Jason Hanan 13:08

it's the clean version from Spotify, I swear,

Nick Shucet 13:02

Yes, I love that man. I listen to everything. I'll still jam when a good Nirvana song comes on and stuff like that.

Jason Hanan 13:15

I have three kids. I have a daughter who's 14, a son who's 12, and another son who's seven. My 12-year-old actually plays the drums and is super into pop music and Britney Spears and Christina Aguilera. It's just so odd that he's a drummer and he'll play drums to that stuff. We got very poppy in our house. He knows the top 100 songs on Spotify.

You could wake him up in the middle of the night and he knows the order changes of the top 100 and stuff like that. My seven-year-old loves Nirvana. Smells Like Teen Spirit all day long. He'll headbang to that. He just loves any type of rock also. It depends on which kid I have in the car and who gets priority for the music. We traveled both worlds of rock and basic pop music in the car.

Nick Shucet 14:20

Nice man, I love those moments with the kids in the car, just jamming the good times with them. Super cool man, I'm glad we got to know you a little bit on that level. I'll definitely make sure to bring some good rap music whenever I plan on seeing you.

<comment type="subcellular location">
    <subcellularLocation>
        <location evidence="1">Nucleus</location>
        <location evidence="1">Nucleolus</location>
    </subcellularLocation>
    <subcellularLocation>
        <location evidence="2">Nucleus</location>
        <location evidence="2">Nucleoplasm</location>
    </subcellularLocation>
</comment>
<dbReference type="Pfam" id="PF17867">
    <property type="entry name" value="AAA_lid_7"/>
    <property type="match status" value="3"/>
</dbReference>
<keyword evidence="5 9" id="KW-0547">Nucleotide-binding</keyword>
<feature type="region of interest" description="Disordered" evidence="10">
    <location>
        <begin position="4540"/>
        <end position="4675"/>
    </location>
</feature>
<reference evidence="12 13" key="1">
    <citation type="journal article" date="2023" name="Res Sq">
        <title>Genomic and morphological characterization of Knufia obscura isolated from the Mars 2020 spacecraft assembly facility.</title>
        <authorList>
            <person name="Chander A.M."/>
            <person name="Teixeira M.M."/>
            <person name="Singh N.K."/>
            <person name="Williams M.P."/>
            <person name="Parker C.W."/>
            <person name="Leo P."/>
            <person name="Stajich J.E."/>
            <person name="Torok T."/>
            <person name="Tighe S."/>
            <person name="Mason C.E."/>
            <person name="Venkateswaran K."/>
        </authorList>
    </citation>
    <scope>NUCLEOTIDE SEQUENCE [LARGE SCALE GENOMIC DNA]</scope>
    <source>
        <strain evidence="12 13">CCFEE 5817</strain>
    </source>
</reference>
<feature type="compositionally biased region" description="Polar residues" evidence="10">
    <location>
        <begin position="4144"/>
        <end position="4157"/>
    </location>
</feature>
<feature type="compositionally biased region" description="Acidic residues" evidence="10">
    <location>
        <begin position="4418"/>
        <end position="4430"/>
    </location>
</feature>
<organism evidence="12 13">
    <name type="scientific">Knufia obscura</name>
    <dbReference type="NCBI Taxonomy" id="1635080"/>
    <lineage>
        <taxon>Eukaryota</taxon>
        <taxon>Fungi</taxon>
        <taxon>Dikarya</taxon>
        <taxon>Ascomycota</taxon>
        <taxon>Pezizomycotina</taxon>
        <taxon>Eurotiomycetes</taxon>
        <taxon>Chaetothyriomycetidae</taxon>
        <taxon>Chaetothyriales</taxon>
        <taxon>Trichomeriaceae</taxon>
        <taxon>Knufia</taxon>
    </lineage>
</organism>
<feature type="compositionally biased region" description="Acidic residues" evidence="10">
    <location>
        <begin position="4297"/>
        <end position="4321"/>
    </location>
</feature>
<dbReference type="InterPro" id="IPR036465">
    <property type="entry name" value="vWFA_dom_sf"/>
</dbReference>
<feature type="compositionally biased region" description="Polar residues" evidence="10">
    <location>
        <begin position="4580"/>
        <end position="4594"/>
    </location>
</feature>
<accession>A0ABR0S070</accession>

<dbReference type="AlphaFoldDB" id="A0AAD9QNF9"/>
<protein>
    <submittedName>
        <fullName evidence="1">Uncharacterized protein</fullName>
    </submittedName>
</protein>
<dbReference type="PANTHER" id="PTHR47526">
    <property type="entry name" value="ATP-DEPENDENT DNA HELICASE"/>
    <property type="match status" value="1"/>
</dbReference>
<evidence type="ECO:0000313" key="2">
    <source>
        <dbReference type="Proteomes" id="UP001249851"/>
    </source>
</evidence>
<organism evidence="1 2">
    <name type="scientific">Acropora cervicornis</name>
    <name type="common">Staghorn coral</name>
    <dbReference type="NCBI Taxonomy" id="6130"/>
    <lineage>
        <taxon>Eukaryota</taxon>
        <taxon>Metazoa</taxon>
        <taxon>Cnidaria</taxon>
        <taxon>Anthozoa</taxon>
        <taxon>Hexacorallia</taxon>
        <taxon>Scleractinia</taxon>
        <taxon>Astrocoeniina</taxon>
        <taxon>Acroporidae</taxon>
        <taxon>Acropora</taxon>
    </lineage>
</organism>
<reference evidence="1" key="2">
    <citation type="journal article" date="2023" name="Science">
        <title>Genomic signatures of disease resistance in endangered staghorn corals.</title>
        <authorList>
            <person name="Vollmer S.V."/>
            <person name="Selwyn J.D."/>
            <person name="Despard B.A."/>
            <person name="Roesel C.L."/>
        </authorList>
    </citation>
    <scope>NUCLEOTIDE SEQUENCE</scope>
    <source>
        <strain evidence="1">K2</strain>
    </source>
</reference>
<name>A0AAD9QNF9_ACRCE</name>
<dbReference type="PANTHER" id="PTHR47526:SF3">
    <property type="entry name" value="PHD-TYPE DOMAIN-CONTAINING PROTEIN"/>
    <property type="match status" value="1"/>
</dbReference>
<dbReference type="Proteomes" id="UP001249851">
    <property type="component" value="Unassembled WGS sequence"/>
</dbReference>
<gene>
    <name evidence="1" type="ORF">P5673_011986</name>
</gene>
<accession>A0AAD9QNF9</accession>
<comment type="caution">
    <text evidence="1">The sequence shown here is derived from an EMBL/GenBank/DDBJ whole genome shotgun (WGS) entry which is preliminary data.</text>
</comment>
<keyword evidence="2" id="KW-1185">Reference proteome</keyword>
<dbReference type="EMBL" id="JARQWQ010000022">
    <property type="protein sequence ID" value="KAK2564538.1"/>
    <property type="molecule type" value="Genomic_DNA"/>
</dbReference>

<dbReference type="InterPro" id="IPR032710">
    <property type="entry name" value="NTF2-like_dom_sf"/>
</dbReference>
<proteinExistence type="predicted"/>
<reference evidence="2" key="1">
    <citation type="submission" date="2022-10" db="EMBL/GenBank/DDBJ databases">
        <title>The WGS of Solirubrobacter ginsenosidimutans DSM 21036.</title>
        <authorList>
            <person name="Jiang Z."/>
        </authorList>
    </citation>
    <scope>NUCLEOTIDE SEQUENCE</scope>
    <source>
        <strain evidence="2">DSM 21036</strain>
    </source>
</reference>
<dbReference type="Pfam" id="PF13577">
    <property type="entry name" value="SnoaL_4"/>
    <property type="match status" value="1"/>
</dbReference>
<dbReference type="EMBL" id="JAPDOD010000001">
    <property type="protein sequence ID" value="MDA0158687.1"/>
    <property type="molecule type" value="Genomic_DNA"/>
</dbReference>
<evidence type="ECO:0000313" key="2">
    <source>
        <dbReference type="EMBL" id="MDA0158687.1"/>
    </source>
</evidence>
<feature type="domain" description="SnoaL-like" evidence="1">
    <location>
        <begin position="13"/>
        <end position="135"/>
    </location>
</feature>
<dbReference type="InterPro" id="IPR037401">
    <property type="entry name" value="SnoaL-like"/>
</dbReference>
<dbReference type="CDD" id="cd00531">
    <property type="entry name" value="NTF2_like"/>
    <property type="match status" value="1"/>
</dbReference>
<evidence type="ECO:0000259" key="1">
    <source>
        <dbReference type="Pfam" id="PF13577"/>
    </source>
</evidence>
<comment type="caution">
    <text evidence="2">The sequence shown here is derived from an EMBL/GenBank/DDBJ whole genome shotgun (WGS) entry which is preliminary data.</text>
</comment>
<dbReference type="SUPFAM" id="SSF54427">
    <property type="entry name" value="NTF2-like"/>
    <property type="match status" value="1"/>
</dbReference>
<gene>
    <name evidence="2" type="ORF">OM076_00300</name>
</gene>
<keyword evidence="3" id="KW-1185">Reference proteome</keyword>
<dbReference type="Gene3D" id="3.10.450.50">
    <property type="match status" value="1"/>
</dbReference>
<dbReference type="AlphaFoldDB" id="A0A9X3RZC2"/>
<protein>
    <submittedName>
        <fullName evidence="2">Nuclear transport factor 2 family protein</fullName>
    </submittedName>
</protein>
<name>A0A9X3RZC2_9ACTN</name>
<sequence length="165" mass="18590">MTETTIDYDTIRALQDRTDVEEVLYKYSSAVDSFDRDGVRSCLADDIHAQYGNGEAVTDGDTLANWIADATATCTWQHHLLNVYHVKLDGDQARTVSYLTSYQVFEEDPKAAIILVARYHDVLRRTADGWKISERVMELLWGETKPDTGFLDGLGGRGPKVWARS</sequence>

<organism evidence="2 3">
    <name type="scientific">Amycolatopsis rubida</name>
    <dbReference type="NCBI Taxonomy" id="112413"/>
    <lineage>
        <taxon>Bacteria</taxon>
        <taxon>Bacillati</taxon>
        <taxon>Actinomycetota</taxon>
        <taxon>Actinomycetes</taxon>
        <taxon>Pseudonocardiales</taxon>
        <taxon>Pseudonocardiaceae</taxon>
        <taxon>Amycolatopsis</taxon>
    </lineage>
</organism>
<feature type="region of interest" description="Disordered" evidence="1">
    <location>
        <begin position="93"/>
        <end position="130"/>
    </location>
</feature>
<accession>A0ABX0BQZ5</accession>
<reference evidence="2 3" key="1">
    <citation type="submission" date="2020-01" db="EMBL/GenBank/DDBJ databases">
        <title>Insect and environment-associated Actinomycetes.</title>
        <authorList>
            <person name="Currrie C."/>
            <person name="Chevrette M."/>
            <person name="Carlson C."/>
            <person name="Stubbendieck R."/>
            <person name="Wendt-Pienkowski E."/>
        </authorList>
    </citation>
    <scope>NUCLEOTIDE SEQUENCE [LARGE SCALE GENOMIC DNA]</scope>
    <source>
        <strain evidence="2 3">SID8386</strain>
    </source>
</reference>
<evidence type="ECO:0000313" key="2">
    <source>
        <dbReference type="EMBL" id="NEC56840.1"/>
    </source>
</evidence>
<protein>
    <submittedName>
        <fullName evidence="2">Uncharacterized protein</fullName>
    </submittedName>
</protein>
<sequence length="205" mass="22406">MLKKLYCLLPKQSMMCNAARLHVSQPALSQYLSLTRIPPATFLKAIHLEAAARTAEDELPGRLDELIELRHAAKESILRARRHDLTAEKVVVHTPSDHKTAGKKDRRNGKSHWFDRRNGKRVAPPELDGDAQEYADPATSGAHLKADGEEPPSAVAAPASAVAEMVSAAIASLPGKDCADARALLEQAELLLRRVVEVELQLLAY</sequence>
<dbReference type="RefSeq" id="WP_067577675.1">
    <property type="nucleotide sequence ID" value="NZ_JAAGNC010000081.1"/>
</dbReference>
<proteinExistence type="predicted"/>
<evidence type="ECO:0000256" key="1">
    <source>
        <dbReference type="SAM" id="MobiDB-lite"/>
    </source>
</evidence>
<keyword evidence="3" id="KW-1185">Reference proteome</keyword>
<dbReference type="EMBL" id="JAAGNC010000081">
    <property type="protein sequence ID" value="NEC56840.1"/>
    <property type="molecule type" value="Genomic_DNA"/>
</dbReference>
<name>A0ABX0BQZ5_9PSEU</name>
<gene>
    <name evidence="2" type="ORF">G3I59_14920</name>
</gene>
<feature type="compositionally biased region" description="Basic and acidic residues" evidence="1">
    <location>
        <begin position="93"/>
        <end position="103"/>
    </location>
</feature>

Jason Hanan:

Yeah, right, if you're in Barcelona, I hear Biggie's big in Barcelona.

Nick Shucet 14:40

Man, I love it. Talk to us a little bit about the AZ Seller Kit. I looked at it a while back. I know you guys were a bit ahead. I think you guys had Google Sheet dashboards or something that you could get that had some pretty good metrics to monitor. I know you guys were early to the pricing game. What are you guys doing? Is anything crazy with pricing now from an AI perspective or what?

Jason Hanan 15:09

We are always I'll say growing and trying to innovate with the APIs that Amazon gives you. My partner, Lenny is actually now at an Amazon conference for developers and sitting with them. They don't even tell you the APIs that they have. They make it so challenging and it's so strange how little support they have. Then he's telling me he's at the conference and the developers are talking to him and they're like, tell me what you want us to do and we'll do it.